“The more you are willing to examine your own assumptions and beliefs—and holds the possibility that you may be wrong—the more you can truly understand” (from The Laws Guide to Nature Drawing and Journaling)
Being a naturalist basically means being on a quest for knowledge (and having fun while at it!). There is such wonder in observing and possibly understanding a bit more about what’s going on around us.
Gaining knowledge also comes with challenging our own assumptions and beliefs. A true naturalist then tries to remain humble because s/he knows that a lot of her knowledge is definitely incomplete, and most likely wrong.
That’s not an ordeal, but rather a gift. A naturalist never ceases to be surprised. That feeling of surprise keeps us alert. It is essentially our mind telling us that we were likely wrong about something. Indeed a surprise is a reaction to something that we thought would be different (either intuitively or as the result of some prior knowledge).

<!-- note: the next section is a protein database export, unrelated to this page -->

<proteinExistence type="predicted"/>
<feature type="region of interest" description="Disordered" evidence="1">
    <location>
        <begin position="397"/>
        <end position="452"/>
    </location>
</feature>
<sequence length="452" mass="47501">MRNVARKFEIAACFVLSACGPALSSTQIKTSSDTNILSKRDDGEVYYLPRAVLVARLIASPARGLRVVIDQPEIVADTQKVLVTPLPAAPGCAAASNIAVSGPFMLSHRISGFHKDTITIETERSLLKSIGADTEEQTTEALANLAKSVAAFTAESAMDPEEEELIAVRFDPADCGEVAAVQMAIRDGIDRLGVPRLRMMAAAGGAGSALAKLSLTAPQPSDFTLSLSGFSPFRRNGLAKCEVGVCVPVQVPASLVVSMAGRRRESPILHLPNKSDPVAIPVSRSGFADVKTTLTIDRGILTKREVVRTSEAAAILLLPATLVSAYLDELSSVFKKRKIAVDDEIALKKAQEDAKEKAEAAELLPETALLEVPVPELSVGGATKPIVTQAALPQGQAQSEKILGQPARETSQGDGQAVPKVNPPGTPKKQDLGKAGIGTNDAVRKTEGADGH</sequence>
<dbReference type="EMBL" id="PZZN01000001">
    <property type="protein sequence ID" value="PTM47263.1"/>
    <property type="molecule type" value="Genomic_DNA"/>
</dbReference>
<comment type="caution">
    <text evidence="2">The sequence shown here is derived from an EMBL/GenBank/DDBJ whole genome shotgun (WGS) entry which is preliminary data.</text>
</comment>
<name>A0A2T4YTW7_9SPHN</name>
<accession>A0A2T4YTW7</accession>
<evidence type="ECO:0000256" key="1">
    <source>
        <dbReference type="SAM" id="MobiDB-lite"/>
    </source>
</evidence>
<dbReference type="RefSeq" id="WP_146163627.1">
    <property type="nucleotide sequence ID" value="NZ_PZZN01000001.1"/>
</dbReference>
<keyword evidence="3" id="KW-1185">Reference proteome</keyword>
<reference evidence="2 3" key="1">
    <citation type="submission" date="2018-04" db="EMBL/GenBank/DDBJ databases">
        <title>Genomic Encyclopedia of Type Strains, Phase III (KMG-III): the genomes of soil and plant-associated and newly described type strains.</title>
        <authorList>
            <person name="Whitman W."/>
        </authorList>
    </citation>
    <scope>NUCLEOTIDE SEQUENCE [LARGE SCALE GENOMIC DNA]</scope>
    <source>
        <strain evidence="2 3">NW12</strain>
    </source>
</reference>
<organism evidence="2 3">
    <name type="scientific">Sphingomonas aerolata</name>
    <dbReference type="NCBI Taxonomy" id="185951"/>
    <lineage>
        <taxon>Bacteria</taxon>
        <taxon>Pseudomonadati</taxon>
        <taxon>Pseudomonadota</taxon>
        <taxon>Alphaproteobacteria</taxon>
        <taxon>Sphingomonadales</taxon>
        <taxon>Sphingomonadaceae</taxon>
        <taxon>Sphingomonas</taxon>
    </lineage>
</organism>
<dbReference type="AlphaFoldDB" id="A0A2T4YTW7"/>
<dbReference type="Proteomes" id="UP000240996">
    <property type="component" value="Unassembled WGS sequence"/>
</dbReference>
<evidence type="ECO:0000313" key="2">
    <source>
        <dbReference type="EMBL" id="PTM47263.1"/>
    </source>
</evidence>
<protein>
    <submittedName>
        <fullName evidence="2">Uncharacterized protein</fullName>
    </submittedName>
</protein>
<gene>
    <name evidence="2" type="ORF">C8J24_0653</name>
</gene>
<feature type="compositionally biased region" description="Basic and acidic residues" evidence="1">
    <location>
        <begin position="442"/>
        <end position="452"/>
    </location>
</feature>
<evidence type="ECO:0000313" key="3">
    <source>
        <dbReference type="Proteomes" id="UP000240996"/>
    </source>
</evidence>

Next time you are surprised, don’t flick that surprise away but take it as an opportunity to learn from it, refine your thinking process and maybe identify some of your own biases. Then share ‘about’ it.
Contrary to the average attitude, changing our mind in the face of solid and even provisional (scientific) evidence is a strength–and not a weakness. It is courageous, it shows a true ethical mind as it demonstrates honesty and integrity.
Record it. Make a special entry for that surprise in your journal if you have one. Over time, you might find a pattern and most certainly you will acquire a sense of humility along the way. Humility is critical: It is the root of any genuine knowledge inquiry.
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March 14th 2018 | by Claire O’Neill
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